The fall is a time of new beginnings. As members settle into a new school year, we at provincial office are getting our programs up and running, working on implementing the motions delegates passed at the annual meeting and ensuring we have the best services in place for you, the members. We continue Bill 115 remedy discussions while we work for the next two years under a contract extension agreed to with the Liberal government. Members will be updated as we make progress on these discussions.
Among the many important motions passed at this year’s annual meeting, one is particularly noteworthy. Beginning in 2019, the time of the next ETFO elections, four of the 14 seats on the provincial executive will be reserved for members of designated groups. While we already had designated seats for women, this motion recognizes that we are in a pivotal moment as an organization committed to equity. Beginning in 2019, out of the 14 seats on the executive, two will be reserved for women and two for members of other designated groups.
At the annual meeting, ETFO released its newest report, Shortchanging Ontario Students: An Overview and Assessment of Education Funding in Ontario, and issued seven recommendations to fix Ontario’s Education Funding Formula. ETFO is calling for increased special education funding in 2017- 2018, an independent, external review of the government’s statistical model used for funding special education and amendments to the funding formula to provide more front-line children’s services and ensure average class size in grades 4-8 does not exceed 22 students. See the detailed report at etfo.ca. More funding and resources, along with smaller classes, will create safer and healthier learning environments for our members and our students.
ETFO is pursuing a multi-year strategy to address violence in schools. In January 2017, ETFO outlined the steps needed to make our workplaces and schools safe for everyone. In addition to lobbying the ministries of Education and Labour, MPPs, school boards and principal organizations, we are working with the ministries of Education and Labour to improve school board compliance with health and safety legislation and violence reporting procedures and training.
We have published articles in Voice about navigating the reporting system for violent incidents, have resources on the health and safety website and are producing short videos that highlight information members and locals need when dealing with violent incidents at school. The first video, released at this year’s annual meeting, outlines reporting procedures for violent incidents and sets out the legal responsibilities of members, school boards and principals concerning such incidents. A second video, to be released in October, deals with the legal requirement for school boards and principals to undertake a violence risk assessment at every school site and provide safety plans when a student or third party is identified as a risk to the safety of people in the school. How to handle workplace injuries and illness arising from a violent incident will be the subject of the third video, to be released in February 2018. All videos will be available through ETFO social media channels and will be embedded in training for locals, stewards and members. For additional information on health and safety see email@example.com.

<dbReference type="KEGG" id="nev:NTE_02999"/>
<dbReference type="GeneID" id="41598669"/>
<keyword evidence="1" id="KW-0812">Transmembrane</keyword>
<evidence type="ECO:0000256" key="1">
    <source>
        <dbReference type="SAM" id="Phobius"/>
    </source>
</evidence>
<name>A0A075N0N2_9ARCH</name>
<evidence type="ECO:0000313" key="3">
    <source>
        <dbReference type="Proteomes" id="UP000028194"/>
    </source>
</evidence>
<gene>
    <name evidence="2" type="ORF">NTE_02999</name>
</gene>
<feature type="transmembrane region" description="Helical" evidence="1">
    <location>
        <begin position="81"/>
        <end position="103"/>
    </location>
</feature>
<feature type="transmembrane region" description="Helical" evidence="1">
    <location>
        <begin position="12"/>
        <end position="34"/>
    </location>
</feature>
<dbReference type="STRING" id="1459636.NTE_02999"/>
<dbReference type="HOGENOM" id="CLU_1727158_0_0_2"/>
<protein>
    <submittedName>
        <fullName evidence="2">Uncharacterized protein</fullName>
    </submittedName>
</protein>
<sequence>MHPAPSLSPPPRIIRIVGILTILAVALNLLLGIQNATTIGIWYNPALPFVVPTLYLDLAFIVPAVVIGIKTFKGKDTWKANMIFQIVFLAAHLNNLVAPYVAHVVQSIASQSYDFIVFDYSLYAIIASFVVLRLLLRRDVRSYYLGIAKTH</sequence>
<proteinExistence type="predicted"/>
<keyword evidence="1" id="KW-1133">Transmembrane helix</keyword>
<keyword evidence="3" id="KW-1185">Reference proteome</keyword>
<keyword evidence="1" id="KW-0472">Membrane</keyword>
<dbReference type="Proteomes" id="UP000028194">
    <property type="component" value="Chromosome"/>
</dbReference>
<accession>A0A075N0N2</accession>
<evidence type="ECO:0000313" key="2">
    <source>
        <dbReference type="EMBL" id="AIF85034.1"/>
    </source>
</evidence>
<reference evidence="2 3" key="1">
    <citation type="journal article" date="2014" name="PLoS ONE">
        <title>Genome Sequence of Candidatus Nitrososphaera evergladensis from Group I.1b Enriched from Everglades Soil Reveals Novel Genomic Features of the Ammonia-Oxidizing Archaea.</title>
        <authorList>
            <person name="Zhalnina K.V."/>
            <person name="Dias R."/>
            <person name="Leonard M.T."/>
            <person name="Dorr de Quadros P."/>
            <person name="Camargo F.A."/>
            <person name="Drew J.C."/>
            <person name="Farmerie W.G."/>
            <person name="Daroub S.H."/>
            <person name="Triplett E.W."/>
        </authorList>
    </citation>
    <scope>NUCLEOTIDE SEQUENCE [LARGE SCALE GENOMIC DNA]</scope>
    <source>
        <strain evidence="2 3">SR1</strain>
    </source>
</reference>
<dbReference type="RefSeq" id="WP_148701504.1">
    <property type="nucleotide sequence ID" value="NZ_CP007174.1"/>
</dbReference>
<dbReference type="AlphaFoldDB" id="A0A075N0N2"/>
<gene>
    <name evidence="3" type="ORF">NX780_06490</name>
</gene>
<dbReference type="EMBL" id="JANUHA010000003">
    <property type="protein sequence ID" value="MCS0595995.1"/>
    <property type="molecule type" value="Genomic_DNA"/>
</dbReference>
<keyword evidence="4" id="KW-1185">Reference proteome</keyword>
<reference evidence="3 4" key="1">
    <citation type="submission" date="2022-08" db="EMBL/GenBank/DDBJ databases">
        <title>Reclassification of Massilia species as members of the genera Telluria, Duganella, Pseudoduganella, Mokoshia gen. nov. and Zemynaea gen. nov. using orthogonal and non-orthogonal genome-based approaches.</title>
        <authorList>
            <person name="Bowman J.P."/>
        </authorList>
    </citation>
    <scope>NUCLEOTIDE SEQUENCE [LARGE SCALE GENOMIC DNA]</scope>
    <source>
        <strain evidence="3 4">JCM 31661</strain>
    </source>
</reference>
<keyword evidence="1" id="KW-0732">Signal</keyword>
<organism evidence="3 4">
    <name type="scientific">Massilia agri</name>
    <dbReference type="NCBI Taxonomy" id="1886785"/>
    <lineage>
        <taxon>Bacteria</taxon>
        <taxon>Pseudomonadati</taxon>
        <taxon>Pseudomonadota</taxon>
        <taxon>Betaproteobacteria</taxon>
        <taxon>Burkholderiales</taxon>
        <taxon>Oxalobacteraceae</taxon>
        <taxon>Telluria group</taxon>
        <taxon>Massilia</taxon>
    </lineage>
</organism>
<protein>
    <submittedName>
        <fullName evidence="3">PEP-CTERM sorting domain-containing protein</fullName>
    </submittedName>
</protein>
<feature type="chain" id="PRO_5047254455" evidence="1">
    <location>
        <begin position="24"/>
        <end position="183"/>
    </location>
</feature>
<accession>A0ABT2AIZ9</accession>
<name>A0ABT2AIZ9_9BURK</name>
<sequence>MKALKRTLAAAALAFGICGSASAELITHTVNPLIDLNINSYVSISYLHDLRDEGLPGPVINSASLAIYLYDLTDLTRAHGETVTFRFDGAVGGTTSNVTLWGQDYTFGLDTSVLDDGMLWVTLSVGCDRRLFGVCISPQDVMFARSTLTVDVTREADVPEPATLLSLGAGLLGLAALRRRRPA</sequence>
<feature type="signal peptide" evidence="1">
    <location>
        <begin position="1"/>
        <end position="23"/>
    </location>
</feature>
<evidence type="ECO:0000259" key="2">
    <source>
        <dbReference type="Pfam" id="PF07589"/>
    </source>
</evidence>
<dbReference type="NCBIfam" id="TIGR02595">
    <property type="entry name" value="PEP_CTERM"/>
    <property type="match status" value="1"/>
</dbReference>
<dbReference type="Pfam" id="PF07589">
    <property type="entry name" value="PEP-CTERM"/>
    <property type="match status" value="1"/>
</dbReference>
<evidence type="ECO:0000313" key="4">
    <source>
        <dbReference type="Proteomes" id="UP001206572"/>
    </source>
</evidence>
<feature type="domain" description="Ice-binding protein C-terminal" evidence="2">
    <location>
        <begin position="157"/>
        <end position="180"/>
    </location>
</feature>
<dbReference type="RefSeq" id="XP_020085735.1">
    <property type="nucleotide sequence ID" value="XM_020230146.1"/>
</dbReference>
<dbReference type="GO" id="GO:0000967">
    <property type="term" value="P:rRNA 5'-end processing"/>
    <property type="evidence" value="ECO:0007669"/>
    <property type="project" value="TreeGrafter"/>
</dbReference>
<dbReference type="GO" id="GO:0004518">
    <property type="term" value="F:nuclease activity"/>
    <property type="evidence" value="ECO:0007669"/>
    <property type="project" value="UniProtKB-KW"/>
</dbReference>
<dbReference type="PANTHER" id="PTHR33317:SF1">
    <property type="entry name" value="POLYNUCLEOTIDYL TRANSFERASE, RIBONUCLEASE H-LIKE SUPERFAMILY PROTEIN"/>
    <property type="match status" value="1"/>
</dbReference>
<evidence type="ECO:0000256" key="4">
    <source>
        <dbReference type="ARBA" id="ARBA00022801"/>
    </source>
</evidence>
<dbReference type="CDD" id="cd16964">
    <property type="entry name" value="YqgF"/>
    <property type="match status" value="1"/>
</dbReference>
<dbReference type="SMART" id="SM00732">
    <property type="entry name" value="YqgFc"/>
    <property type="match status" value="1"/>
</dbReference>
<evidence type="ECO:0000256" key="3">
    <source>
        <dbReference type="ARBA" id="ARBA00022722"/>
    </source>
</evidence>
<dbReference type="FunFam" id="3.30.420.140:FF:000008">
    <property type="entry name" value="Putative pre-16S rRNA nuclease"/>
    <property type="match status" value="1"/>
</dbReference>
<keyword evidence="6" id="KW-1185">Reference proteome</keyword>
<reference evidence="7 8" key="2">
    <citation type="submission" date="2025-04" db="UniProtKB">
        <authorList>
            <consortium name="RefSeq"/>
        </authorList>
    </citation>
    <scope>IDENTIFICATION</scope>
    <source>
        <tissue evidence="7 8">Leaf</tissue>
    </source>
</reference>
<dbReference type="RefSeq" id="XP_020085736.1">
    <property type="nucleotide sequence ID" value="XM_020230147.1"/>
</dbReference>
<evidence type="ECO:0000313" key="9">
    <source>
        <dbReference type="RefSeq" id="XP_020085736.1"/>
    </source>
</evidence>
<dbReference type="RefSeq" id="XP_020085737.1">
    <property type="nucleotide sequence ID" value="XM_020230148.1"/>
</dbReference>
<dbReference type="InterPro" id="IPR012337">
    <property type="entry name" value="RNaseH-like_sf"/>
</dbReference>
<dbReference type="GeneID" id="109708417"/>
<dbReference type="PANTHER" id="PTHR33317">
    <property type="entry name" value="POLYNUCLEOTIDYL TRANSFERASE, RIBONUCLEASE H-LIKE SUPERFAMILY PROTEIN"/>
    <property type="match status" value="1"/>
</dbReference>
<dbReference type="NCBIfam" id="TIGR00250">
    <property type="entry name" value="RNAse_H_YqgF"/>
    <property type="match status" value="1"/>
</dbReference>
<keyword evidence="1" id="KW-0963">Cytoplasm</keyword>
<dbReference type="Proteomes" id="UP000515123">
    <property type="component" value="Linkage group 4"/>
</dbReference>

As we look toward ETFO’s 20th anniversary, we have much to reflect upon and celebrate. From our leadership in the fight against Bill 115, our innovative professional learning programs, like our workshop on welcoming refugee students, to our acclaimed equity and social justice work including groundbreaking white privilege training, ETFO continues to respond to the ever-changing needs of our members. Our political activism at the provincial and local levels and our increasing engagement with parents and social justice groups position ETFO as a strong voice for students, educators and public education.
In 2018, we will celebrate the rich and proud history of ETFO, the largest and strongest teacher federation in this country.
– Sharon O’Halloran